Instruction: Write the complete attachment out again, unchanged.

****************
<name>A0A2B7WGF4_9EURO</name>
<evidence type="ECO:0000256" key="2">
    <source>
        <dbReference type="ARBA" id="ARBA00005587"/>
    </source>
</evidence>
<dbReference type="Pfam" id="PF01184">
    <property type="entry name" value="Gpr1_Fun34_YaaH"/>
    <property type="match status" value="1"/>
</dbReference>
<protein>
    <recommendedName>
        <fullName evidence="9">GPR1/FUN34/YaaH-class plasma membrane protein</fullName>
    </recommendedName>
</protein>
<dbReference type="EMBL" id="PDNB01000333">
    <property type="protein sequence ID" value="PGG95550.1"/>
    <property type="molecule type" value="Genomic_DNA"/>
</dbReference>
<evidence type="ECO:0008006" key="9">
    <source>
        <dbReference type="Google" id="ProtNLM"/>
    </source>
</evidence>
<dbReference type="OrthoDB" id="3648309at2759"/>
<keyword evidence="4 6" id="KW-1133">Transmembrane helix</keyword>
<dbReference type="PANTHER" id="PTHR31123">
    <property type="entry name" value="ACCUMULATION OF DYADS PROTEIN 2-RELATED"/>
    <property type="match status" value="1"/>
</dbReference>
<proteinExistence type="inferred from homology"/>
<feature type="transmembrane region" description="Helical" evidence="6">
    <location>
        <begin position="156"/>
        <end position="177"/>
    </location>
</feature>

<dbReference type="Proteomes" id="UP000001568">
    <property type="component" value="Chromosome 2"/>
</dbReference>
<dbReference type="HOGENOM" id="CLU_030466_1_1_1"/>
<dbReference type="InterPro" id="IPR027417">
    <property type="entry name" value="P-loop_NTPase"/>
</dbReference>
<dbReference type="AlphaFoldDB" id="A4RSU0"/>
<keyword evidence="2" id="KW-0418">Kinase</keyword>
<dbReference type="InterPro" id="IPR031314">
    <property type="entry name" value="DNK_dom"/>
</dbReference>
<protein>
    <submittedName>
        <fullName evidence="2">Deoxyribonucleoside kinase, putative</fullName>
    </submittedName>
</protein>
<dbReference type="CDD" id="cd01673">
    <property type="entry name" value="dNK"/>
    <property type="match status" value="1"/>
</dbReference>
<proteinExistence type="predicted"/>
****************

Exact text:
<name>A0A2B7WGF4_9EURO</name>
<evidence type="ECO:0000256" key="2">
    <source>
        <dbReference type="ARBA" id="ARBA00005587"/>
    </source>
</evidence>
<dbReference type="Pfam" id="PF01184">
    <property type="entry name" value="Gpr1_Fun34_YaaH"/>
    <property type="match status" value="1"/>
</dbReference>
<protein>
    <recommendedName>
        <fullName evidence="9">GPR1/FUN34/YaaH-class plasma membrane protein</fullName>
    </recommendedName>
</protein>
<dbReference type="EMBL" id="PDNB01000333">
    <property type="protein sequence ID" value="PGG95550.1"/>
    <property type="molecule type" value="Genomic_DNA"/>
</dbReference>
<evidence type="ECO:0008006" key="9">
    <source>
        <dbReference type="Google" id="ProtNLM"/>
    </source>
</evidence>
<dbReference type="OrthoDB" id="3648309at2759"/>
<keyword evidence="4 6" id="KW-1133">Transmembrane helix</keyword>
<dbReference type="PANTHER" id="PTHR31123">
    <property type="entry name" value="ACCUMULATION OF DYADS PROTEIN 2-RELATED"/>
    <property type="match status" value="1"/>
</dbReference>
<proteinExistence type="inferred from homology"/>
<feature type="transmembrane region" description="Helical" evidence="6">
    <location>
        <begin position="156"/>
        <end position="177"/>
    </location>
</feature>

<dbReference type="Proteomes" id="UP000001568">
    <property type="component" value="Chromosome 2"/>
</dbReference>
<dbReference type="HOGENOM" id="CLU_030466_1_1_1"/>
<dbReference type="InterPro" id="IPR027417">
    <property type="entry name" value="P-loop_NTPase"/>
</dbReference>
<dbReference type="AlphaFoldDB" id="A4RSU0"/>
<keyword evidence="2" id="KW-0418">Kinase</keyword>
<dbReference type="InterPro" id="IPR031314">
    <property type="entry name" value="DNK_dom"/>
</dbReference>
<protein>
    <submittedName>
        <fullName evidence="2">Deoxyribonucleoside kinase, putative</fullName>
    </submittedName>
</protein>
<dbReference type="CDD" id="cd01673">
    <property type="entry name" value="dNK"/>
    <property type="match status" value="1"/>
</dbReference>
<proteinExistence type="predicted"/>